Mondays, starting to go on the cadge, some ofem.
Tuesdays, hide your surplus you got any or someone'll break your heart and your cupboards while they're at it with a sad story.
Wednesdays, broke. The lot of us. Or nearly the lot. Even those with jobs, they're only workers on a worker's wage. So Wednesdays, they dreamed...
Tomorrow, man, gonna get my dole money and buy me some Chinese. Gonna buy me lotsa Chinese. And fuck the power bill. Spare ribs, man, oh far out. And a loafa bread. And butter thick, man, gonna dip it in that sauce they do and gonna stuff myself. I am, man. Yeow, brother, you dream away. Ain't dreamin, man. Tomorrow, gonna do. And after I've had the ribs I'm gonna buy me a cooked chicken from the Hindu's. The Hindu's? Man, they ain't chickens, they chooks. Y'c'd string a tennis racket withem, man. Aw, c'mon man, they ain't that bad. They fuckin are. Well, I like em. You like anything. So what, man? So you gotta have the bread, brother. The bread to pay for the stuff. Well like I said, man, tomorrow I'll have the bread. Ah, man, you call what they give you on the dole bread? Well it ain't fuckin porridge. And it ain't bread, neither. Less'n a hundred bucks a week if you're single, you call that bread? Well it beats havin to work for it, man. I mean, work... just the thought of it makes me tired. I'd rather have a job that earns decent bread, man, steada this hangin out all fuckin week for a lousy less'n a hundred bucks. How long does it last? Brother, it ain't gonna last me one day by the time I'm finished tomorrow. Buyin pork bones, too. I'll be waitin for his truck to come, the Pork Bone Man. Gonna be waitin with that look, y'know, real cool, casual, eh, like I just won a big trifecta or sumpthin. Or this Lotto. Man, what wouldn't I do to win that. Million bucks first prize. But hey, what would I be doin standin in the middle of Pine Block waitin for some cunt to arrive with overpriced pork bones? Eh brother? You wouldn't see me for dust. So where would you be then, man? I'd... I'd -- a frown creasing the brow, having to think about that one, really think about it -- Well, not Pine Block, thaz for sure. Maybe, brother, but you'd be back. Back what? Back here, where you started. Come on.... When the bread ran out you'd be back. Ran out? Man, how's a fuckin cool million gonna run out? Same way as it run in, bro -- luck. When it's in, it's in. But it always goes. And half the time don't come back. What we all count on in this shit joint. Pine Block -- luck. No wonder a man's getting himself drunk all the time; it's the -- the -- the. No word for it. Not even so simple a word as frustration. It's being what we are, man, that's what'll bring you back. That's what keeps us drunk. Luck.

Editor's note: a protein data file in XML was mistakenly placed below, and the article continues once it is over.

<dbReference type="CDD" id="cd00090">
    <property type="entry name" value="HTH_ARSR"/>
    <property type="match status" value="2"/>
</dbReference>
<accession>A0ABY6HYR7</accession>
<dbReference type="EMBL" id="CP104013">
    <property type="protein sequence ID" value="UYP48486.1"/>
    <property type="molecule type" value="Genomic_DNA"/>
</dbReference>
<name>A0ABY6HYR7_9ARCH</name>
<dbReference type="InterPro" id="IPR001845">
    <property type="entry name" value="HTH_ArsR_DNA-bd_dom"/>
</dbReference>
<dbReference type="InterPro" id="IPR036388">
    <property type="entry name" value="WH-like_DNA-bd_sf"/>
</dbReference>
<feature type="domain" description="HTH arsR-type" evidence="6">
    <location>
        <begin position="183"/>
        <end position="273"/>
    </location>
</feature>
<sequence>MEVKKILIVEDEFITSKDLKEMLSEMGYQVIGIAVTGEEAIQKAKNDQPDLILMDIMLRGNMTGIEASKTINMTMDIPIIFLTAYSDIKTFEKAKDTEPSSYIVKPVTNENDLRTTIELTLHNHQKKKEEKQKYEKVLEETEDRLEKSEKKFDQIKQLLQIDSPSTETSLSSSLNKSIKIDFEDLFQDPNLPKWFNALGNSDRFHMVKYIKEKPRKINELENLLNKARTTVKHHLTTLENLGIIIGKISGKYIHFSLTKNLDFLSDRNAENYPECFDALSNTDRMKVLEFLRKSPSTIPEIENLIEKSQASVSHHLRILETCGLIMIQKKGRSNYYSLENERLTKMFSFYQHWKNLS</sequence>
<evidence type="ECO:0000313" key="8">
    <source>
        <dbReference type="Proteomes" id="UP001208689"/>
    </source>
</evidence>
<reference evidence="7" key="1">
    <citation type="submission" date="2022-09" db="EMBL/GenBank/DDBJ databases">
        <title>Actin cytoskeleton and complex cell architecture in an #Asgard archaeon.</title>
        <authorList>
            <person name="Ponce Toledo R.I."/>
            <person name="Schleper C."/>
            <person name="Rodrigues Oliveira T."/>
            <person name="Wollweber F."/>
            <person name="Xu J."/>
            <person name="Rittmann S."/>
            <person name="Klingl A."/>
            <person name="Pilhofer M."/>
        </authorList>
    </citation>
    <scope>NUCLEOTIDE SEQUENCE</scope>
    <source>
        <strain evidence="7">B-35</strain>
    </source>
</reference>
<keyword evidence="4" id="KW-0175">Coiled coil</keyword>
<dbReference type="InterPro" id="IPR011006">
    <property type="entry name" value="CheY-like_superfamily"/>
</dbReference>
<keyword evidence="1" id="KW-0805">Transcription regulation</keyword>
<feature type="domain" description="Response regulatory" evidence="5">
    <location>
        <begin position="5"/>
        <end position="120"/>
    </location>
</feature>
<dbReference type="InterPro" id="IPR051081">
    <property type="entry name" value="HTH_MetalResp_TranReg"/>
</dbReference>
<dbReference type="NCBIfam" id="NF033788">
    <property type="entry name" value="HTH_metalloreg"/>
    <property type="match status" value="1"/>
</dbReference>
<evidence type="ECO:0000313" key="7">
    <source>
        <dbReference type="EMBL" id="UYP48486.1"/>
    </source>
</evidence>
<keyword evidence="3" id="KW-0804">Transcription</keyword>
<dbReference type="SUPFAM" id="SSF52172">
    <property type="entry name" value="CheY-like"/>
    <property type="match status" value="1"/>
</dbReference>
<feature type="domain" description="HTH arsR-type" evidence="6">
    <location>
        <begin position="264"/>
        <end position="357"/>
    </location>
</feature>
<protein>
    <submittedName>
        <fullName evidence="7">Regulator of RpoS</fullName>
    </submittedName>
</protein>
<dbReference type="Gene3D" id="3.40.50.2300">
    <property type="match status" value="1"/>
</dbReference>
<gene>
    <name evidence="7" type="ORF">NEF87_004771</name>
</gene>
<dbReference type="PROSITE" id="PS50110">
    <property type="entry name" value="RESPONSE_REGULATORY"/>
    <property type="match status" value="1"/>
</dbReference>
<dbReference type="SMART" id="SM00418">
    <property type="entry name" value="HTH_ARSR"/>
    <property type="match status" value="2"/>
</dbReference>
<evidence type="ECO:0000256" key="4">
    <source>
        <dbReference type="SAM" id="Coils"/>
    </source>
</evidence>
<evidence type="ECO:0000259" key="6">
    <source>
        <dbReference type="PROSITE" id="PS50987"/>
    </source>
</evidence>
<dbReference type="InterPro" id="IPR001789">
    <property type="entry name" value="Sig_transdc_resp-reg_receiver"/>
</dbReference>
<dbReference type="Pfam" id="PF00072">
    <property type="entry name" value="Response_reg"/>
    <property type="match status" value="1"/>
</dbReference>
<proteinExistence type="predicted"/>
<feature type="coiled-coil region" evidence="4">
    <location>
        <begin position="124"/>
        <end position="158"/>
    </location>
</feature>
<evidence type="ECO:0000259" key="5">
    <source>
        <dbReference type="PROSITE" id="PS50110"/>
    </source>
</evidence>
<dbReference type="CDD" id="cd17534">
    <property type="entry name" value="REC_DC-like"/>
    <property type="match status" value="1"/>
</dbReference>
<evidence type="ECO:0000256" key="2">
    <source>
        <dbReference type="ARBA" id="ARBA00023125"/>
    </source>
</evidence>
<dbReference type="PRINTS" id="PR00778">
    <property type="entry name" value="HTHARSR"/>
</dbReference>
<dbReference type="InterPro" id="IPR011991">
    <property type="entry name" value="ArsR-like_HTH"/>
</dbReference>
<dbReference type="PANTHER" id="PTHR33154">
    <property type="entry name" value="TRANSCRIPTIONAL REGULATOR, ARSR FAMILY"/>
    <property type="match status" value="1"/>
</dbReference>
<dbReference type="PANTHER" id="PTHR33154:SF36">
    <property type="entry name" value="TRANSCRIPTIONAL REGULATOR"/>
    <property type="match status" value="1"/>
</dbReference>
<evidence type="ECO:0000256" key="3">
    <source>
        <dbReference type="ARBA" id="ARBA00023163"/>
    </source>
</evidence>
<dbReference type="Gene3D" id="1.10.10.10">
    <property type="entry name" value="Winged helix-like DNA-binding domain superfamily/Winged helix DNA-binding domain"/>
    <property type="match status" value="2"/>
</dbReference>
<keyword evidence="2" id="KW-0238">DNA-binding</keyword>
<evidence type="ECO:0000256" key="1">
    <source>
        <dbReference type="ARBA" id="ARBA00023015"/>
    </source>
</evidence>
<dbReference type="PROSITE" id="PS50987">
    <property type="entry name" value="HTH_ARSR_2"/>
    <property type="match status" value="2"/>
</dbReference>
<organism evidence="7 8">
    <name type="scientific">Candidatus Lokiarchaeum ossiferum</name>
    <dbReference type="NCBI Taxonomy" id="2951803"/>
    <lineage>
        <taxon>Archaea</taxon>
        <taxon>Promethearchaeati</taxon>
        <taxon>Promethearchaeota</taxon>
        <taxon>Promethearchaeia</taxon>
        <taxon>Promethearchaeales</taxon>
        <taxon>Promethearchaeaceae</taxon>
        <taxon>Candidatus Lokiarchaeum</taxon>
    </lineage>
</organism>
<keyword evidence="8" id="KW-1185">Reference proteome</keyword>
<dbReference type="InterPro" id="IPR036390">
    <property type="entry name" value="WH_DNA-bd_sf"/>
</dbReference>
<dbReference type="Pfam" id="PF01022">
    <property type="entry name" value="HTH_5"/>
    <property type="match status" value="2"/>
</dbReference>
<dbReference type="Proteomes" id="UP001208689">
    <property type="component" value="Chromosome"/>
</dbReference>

Luck. Beth! Beth! The hell is she? Jake that day had come striding out to Beth hanging out yet another load of washing. I got lucky, Beth! Carrying an armful of something, looking like he'd just won that new craze, Lotto. But not first prize. Despite Jake's tone, despite that armload of parcels. That'd be wishing for the impossible. So Beth turning her back, back to the washing and that ever-reminding view of lucky Trambert's acreage, his big old house half hidden in the trees over there. And Jake standing there saying, Beth, Beth, listen to me. Look what I got for us. And for you.
All six foot three inches of hard-muscled towering man of him, and Beth playing it cool, and just a little bit coy because you never knew his being lucky might run into her being lucky (he hasn't touched me in ages) and smiling at him making an appearance between a shirt of his and a pair of Grace's underpants. I got lucky. Smiling all over. But Beth sighing, what kind of luck? The kind that you can bank? And him grinning, Maybe. Her heart doing a little leap at that: What, you mean no worries about where the next meal is coming from? Surely not!
06-12-2005, 07:11 AM